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RecipeForDisaster

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  1. Thanks for the link which did give me a few more leads. It sounds like a six month wait and having to "qualify" to get in with any of them, though. Yes, you are correct.... I hope I'm lucky enough to pass out? I'm sure everyone knows how your record low blood pressure is never documented because it was done manually out in the woods or in a store.... why can't that be at a medical office? Just luck.
  2. Unfortunately, not just because of my health, I won't be able to travel that far. I'm in New England. I started out with that list which is how I found Dr. Gibbons. Most of the other doctors I tried aren't taking new patients, only see kids, etc. Fortunately my insurance will let me see anyone without a referral, but I can't seem to find anyone. I hope this cardiologist I'm going to see surprises me with his knowledge or willingness to learn. Even if I can get in with Dr. Gibbons, I can't imagine living like this until June. I'm also a tiny bit afraid of the tilt table test because my throbbing and racing heart feel so uncomfortable without being given isoproterenol or epinephrine. I know it won't be dangerous, it's just such an unpleasant feeling. I feel like I'm definitely hyperadrenergic.
  3. Thanks. I do take magnesium as well as vitamin D, B12, folate... Previously, I had very minor leaking of three heart valves, but it wasn't supposed to affect anything. My baseline blood pressure is now about 60-70 percent of my previous baseline. That's what I don't understand. But keeping in mind my fast heart rate and temperature regulation issues, I think this makes sense. I just can't seem to get care from a specialist and I don't think any of my doctors are well versed. To them, the idiopathic label and no treatment seems good enough.
  4. I called Dr. Christopher Gibbons' clinic in Boston and was told that I needed a doctor to submit documentation on my behalf to see whether the doctor will see me. Then I would be scheduled in June although I could have a tilt table test in December. My primary really dropped the ball with me because because he was retiring, and I've only seen my new primary, a PA, once. I'm not certain he's going to be a good fit. I've seen an endocrinologist once, as my new primary wanted me to, and he was pretty thorough although he cleared me as far as needing to see him again. I'm seeing a cardiologist next week, basically a random choice because hte onds recommended are not taking new patients. The issue, as I'm sure many of you know, is that many doctors aren't well versed in autonomic dysfunction so I am not sure they will write me up as potentially having a disorder. I did my own research which led me here. If I can't get that, I can't see the one doctor who definitely knows about it. Waiting until June isn't gong to work either. I guess I just hope that the cardiologist is more knowledgeable about autonomic dysfunction than I expect, or that he finds something he can work with? If you can't get care from anyone knowledgeable on this sort of thing, how do you get diagnosed or treated? This label of idiopathic hypotension isn't getting me anywhere. I was blacking out in the grocery store again today and had to support myself on a cart to get through without collapsing.
  5. Thank you! There are no specialists in my state and not many in the adjoining states. Do I sound like someone with some sort of autonomic dysfunction? I sure think so. It's good to know that not meeting the pulse increase at all times does no good rule me out. Sometimes I have a drop in blood pressure when standing and sometimes not.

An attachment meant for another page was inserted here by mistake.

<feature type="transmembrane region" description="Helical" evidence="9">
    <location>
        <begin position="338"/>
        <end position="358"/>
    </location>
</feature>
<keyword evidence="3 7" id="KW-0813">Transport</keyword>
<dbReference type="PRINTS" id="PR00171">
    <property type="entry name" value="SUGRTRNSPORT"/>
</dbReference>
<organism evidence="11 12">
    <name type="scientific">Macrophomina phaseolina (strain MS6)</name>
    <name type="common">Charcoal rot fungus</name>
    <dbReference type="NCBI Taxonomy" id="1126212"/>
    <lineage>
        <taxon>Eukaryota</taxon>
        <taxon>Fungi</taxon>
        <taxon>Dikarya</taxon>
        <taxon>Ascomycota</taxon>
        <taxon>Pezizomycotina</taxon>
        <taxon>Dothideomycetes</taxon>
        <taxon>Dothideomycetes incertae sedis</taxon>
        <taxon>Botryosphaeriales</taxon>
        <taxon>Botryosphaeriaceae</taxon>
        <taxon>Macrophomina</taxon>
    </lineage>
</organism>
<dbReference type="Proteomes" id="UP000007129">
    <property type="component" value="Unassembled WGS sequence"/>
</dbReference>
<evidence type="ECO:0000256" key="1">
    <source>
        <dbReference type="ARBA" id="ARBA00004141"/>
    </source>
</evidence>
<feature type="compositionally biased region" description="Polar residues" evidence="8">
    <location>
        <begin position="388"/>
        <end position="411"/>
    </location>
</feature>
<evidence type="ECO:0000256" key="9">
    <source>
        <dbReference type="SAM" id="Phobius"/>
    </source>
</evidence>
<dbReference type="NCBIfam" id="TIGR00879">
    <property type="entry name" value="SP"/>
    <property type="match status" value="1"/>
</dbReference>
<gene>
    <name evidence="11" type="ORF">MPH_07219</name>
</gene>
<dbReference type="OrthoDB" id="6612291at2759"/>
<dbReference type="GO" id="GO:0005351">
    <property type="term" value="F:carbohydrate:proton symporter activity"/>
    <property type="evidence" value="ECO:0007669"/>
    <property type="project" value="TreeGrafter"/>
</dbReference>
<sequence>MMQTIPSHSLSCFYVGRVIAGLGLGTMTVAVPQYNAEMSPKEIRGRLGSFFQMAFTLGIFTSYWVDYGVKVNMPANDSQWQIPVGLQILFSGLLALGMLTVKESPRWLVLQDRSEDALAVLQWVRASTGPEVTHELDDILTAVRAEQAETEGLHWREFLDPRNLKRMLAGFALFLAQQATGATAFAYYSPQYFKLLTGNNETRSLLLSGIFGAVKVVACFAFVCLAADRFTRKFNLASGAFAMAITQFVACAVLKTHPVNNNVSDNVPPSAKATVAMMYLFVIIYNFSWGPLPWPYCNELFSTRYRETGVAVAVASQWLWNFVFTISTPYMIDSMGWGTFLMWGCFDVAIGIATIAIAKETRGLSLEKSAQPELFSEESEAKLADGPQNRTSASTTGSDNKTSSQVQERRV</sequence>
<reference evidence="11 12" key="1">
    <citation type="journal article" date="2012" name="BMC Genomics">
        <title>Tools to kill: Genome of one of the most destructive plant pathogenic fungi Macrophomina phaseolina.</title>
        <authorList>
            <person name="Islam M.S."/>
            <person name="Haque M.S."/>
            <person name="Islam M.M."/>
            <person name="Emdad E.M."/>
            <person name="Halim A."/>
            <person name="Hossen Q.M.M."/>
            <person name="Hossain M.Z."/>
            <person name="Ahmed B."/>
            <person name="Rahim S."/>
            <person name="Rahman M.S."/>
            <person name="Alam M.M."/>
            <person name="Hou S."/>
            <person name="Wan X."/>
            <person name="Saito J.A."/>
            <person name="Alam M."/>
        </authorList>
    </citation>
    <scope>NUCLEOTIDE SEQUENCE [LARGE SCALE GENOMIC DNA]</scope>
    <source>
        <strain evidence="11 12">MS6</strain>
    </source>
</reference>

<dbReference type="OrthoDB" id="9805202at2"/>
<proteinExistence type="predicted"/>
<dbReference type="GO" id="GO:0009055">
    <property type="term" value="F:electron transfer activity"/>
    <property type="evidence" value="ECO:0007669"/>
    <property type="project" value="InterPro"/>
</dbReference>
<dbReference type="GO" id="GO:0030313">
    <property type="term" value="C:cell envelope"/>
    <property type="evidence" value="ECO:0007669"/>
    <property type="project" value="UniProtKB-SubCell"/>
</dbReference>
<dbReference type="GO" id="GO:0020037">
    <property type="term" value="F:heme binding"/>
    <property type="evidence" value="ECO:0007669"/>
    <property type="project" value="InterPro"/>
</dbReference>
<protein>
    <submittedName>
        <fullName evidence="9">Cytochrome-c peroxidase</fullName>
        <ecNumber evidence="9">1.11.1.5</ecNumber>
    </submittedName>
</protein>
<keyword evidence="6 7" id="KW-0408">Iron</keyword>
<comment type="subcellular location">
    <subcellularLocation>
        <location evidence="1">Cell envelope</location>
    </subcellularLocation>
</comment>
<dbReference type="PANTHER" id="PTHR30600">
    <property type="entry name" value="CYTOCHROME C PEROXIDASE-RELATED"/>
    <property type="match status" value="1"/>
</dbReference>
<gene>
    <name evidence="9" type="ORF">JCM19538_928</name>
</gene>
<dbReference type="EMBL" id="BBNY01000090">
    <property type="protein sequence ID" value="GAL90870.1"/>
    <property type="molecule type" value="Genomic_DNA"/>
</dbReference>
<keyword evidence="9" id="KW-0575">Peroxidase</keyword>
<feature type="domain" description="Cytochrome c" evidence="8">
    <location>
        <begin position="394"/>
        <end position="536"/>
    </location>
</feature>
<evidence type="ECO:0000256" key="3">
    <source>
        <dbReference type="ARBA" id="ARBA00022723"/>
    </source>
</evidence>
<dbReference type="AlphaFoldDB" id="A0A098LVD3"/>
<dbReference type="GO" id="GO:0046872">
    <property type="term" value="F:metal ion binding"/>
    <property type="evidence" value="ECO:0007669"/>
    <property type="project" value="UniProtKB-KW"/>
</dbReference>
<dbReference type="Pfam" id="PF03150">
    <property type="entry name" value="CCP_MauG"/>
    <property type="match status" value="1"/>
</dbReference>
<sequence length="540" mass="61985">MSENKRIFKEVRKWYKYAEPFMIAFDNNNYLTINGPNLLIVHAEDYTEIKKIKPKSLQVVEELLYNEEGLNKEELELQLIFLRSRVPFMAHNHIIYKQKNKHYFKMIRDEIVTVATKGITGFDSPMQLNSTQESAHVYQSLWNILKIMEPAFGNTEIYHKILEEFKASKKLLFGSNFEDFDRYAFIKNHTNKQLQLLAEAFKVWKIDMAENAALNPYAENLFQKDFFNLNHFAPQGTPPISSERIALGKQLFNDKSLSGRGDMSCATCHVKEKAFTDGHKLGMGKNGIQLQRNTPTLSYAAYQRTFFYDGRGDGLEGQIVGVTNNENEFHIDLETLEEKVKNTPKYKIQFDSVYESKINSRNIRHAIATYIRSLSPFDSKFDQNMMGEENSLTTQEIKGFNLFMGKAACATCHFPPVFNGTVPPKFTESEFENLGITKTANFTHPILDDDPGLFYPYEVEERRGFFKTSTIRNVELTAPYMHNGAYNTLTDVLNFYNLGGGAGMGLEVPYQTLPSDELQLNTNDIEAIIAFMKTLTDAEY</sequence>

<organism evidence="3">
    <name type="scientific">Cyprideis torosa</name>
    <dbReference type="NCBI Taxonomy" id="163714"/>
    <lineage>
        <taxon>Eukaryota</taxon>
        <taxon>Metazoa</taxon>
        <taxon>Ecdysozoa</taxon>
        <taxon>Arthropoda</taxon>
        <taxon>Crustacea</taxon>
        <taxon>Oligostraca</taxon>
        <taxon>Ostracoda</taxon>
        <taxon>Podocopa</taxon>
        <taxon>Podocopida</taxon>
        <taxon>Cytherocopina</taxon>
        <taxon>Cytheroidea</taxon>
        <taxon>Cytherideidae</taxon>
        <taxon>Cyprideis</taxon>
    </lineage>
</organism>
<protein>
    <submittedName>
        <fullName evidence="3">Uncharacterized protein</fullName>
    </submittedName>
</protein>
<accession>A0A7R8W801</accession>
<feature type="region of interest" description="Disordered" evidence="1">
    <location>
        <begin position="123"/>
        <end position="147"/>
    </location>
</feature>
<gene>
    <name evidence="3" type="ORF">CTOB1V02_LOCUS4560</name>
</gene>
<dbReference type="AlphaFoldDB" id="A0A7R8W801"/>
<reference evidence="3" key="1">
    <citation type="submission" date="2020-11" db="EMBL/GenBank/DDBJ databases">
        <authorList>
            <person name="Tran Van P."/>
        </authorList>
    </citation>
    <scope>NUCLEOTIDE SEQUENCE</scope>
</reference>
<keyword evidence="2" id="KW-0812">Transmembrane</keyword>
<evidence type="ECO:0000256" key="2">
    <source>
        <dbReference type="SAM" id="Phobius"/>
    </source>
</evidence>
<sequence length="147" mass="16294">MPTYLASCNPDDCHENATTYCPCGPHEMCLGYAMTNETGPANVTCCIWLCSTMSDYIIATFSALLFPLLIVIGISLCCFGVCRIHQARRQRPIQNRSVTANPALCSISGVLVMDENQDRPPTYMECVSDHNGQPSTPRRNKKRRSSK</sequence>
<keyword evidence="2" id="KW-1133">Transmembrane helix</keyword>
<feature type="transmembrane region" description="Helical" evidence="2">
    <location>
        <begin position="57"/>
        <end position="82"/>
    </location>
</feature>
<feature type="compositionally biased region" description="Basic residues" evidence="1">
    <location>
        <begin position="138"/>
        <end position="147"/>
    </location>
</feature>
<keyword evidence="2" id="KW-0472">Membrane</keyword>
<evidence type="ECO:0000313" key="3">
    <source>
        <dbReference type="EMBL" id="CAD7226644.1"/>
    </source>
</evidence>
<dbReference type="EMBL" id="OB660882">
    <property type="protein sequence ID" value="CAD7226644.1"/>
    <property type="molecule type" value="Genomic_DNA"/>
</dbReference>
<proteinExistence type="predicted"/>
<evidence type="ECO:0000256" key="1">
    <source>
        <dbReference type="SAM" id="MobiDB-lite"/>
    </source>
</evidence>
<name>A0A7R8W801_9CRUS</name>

6. I am new here, but think I have had these issues for quite a few years. They sort of just seemed like "me" and I have been realizing more and more that "me" is not normal or healthy. I love to hike, horseback ride, and kayak but I have zero stamina or exercise tolerance. If I'm even stirring pancake batter and I don't take lots of rests, I start to "dim out" and will get a little nauseous and faint feeling. I'm not very orthostatic for the most part, sometimes 8-10mmHg difference from sitting to standing, sometimes no difference. The dimming also happens I feel I get up to answer the phone or something. I can't tolerate heat or cold and am always swinging from one to the other. It feels sort of like fever and chills but my baseline temp is really low, usually 96 degrees. I nearly never sweat except when I'm going to pass out. I don't when its hot out and I never get thirsty. My hands, feet, and nose are always cold and my knees and ankles often have purplish gray discoloration. I have very puffy eyes in the morning lately. I'm also beginning to experience migraines for the first time. I just had an endocrinology workup including ACTH stim and the only thing up was high renin ( a sign of low blood pressure). I've had tons of bloodwork. My blood pressure was always high (on 3 meds for hypertension 20 years ago, 148/88) and is now 90-100/60 most of the time. Nothing in my life changed since I was hypertensive. I haven't been able to check it at any of the worst times but the lowest I've recorded is 82/56 (still quite bad compared to my previous normal!) . That does go up into the 120s after driving in traffic and stuff, so my body -can- bring it up. I've had several instances of near fainting and blacking out, cold and gray, sweating and nauseous on the floor including on sidewalks and at work. I need for that to stop! It's sort of random and doesn't have a connection to anything that I can think of. When I feel rotten, food and water don't help. I tried drinking 4L of water a day for a few weeks. No difference. I already love salt and eat lots of it, but I did a trial of very high salt and that didn't seem to help. No way is my normal diet low in salt! My heart always throbs in my neck, chest, ears, etc. I can see it through my shirt and it makes my laptop screen wobble in time to my heart rate. My rate isn't terrible but often 80-110 at rest (previously in the 60s-I'm still fairly fit) . It's the palpitations that bother me. I have one cup of half caffeinated coffee a day and I have tried cutting it out with no benefit. Often, my symptoms are worse after eating. I think they are less severe if I stop eating well before I am full. Previously, I had very very low B12 (120!) and wonder if that caused nerve damage. I also had low vitamin d (11) and ferritin (6, I think). Those levels have all been restored. I have a CPAP for sleep apnea and have trouble falling asleep with the palpitations. They wake me up and it takes hours to fall asleep again. I sleep lightly anyway even with blackout shades and a white noise machine. I am wide awake early in the morning and bothered enough by the throbbing heart that I have to get up. However, I'm relaxed and calm and ready to sleep when I go to bed. Breathing very slowly and deeply doesn't improve the throbbing. I do take magnesium and sometimes melatonin or tryptophan to help my sleep, but I don't have great results. The throbbing wasn't constant until a few weeks ago... when it's not present, I have little trouble falling asleep. Lately, I've had several nights where I slept either zero or two hours because of it. I have an appointment with a cardiologist in a couple of weeks and am considering calling Dr. Christopher Gibbons to get on a waiting list. I have a great life and little stress... I have an abundance of faith, a good job, a wonderful husband who is a nurse, and a comfortable home. I am not even anxious about all of this. I doubt it's something serious, I just want to enjoy being active again, and sleep well. It's come on so gradually that it almost seems like normal life, but then I ask myself why I don't want to hike, for instance... it's because I feel lousy soon after starting and just want to lie down. That's not me at all. I've been pushing through all of this for a long time, trying to maintain my life the way it was. I feel faint almost all of the time and would love to get rid of that, too. Today, I tried a crude test for POTS and came up negative. I laid down for 10 minutes and then stood up. I was already having particularly bad palpitations lynig there and my heart rate only went up 15 bpm after standing for a bit. I don't feel a whole lot better lying down except for that faintness feeling-that does improvement but the pounding heart does not. I do often feel like I -want- to lie down, though.